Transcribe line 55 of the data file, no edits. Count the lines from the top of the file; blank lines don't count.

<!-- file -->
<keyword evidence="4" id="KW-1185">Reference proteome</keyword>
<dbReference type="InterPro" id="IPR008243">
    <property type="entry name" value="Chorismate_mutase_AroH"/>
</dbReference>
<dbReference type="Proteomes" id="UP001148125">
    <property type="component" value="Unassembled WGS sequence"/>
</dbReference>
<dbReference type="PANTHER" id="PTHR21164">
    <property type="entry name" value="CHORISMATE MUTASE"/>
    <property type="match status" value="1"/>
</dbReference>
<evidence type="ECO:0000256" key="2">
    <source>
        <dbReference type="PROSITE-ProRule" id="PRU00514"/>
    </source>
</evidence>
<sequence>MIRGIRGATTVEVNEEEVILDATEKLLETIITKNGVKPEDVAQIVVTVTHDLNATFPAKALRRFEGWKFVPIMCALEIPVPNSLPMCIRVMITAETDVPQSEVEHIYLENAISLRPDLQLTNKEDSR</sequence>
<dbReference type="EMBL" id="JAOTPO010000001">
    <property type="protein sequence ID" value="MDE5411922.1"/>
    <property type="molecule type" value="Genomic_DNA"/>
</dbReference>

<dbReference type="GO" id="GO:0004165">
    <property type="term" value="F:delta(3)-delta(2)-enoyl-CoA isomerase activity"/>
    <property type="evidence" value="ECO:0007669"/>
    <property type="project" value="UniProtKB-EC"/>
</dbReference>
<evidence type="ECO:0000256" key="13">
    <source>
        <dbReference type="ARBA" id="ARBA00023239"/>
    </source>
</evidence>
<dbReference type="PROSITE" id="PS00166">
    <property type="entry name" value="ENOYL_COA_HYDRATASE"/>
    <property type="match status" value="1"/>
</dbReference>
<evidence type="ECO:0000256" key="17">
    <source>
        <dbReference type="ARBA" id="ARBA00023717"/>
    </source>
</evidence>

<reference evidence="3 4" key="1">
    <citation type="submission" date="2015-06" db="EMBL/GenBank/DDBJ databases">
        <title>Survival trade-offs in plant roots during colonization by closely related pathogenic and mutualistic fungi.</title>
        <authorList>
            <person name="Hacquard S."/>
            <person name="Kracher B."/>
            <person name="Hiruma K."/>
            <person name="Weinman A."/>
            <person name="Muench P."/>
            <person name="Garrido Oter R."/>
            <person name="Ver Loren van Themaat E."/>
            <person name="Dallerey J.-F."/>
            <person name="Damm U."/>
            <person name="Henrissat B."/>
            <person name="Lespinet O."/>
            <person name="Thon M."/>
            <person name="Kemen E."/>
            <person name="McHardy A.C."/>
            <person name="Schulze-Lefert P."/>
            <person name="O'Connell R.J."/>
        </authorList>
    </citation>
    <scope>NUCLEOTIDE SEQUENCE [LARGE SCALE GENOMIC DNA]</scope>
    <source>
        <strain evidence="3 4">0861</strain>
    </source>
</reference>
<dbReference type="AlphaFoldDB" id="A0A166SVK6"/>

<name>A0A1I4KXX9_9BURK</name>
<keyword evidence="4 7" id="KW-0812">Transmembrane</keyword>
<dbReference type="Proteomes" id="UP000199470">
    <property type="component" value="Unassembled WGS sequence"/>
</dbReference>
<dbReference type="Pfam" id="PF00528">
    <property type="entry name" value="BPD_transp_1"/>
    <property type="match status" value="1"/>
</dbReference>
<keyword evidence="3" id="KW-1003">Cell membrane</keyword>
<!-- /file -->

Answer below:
            <person name="Lespinet O."/>